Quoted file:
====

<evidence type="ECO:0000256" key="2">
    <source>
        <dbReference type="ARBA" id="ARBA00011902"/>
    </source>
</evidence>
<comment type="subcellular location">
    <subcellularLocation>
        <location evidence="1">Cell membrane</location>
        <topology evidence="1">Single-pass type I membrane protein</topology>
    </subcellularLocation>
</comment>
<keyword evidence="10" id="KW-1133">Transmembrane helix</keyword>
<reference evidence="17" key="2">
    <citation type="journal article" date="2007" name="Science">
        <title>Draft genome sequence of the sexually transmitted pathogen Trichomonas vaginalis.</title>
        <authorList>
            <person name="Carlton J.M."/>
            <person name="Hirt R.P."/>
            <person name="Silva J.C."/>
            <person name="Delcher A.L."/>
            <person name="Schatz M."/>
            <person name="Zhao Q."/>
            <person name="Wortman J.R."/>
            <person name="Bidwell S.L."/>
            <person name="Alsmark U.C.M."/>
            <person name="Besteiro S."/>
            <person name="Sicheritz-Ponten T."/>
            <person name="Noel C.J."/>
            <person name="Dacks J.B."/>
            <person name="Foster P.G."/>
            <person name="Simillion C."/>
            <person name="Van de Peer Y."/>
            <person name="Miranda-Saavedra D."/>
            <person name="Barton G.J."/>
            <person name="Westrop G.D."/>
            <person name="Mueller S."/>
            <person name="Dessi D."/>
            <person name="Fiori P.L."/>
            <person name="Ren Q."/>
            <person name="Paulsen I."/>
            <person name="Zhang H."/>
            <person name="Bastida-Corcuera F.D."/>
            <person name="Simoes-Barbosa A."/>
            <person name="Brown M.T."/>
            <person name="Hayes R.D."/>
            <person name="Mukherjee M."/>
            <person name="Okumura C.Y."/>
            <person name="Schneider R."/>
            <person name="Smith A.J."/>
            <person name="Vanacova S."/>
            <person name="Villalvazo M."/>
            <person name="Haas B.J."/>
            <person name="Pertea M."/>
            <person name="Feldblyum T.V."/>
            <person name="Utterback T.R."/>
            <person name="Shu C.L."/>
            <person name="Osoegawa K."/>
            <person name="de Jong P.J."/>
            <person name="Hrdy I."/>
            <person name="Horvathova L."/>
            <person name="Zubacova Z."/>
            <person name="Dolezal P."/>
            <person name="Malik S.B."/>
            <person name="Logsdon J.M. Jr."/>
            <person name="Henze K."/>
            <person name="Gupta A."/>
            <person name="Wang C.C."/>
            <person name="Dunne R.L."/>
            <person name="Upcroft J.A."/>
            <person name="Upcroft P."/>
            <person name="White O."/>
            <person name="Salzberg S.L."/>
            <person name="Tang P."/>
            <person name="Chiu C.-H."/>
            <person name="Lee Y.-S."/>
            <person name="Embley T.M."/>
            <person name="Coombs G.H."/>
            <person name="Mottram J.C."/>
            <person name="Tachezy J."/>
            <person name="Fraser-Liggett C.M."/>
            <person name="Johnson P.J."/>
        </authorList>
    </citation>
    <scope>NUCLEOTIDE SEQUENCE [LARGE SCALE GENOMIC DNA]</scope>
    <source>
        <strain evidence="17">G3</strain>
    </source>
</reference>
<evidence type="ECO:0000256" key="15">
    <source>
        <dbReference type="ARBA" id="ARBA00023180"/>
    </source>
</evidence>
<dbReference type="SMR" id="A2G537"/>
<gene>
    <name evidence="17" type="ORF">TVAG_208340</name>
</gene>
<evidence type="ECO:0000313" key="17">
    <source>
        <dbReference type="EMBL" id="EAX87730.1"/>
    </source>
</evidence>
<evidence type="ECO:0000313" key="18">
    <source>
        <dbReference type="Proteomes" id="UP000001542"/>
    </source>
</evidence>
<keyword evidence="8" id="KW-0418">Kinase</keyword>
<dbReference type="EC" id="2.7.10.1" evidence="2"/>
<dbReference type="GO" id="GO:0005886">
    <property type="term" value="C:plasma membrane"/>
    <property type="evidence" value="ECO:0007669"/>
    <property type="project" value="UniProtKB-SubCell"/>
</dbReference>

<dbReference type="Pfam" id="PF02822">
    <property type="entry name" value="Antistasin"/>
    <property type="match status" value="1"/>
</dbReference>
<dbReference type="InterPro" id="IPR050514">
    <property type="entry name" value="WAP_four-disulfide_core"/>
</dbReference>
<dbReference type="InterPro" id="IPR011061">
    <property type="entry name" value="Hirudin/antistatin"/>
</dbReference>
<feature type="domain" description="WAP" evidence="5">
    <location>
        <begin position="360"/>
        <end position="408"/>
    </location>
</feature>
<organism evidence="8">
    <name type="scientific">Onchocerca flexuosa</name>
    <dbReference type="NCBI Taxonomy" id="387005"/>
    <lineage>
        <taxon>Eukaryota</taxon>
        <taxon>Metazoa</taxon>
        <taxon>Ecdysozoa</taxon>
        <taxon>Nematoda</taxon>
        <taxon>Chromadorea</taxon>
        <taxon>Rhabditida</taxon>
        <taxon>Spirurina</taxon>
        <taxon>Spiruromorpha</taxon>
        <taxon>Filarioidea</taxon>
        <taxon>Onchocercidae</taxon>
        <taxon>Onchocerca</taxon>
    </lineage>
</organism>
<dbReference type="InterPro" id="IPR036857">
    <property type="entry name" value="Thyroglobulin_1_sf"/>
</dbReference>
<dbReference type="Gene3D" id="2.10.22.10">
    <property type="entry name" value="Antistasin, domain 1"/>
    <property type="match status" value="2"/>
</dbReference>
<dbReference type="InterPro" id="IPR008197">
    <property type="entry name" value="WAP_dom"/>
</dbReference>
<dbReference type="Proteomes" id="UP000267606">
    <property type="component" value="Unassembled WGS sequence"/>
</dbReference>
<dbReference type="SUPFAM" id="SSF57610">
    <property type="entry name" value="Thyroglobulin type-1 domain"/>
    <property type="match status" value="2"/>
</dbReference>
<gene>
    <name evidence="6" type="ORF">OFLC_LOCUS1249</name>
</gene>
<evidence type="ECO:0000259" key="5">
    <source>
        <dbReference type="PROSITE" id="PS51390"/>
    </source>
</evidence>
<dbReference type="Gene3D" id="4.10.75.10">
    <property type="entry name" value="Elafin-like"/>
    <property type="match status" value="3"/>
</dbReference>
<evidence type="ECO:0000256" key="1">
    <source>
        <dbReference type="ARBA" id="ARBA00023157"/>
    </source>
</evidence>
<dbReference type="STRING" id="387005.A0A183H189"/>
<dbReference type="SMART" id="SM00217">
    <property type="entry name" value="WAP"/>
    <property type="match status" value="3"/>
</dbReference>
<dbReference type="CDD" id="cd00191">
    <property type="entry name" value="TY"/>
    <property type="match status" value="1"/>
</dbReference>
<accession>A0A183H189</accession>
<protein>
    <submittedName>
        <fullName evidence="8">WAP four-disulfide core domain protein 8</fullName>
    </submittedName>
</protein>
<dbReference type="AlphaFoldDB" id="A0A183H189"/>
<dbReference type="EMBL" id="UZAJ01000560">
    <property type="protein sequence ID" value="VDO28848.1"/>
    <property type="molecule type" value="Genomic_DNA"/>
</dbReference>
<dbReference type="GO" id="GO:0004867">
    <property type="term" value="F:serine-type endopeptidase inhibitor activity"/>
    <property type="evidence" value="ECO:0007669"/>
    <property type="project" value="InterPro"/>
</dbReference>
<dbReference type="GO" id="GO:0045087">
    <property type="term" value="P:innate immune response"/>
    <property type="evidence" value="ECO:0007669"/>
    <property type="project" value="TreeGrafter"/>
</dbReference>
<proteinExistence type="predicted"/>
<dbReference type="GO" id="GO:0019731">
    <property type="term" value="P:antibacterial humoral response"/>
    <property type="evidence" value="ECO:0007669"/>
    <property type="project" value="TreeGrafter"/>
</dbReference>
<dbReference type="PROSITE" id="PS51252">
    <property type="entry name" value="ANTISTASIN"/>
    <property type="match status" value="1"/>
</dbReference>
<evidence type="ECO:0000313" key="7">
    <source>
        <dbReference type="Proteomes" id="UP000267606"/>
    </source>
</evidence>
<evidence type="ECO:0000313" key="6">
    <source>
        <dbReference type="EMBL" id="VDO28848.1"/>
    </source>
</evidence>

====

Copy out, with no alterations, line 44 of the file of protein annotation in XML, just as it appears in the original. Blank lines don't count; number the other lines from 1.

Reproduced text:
            <person name="Brown M.T."/>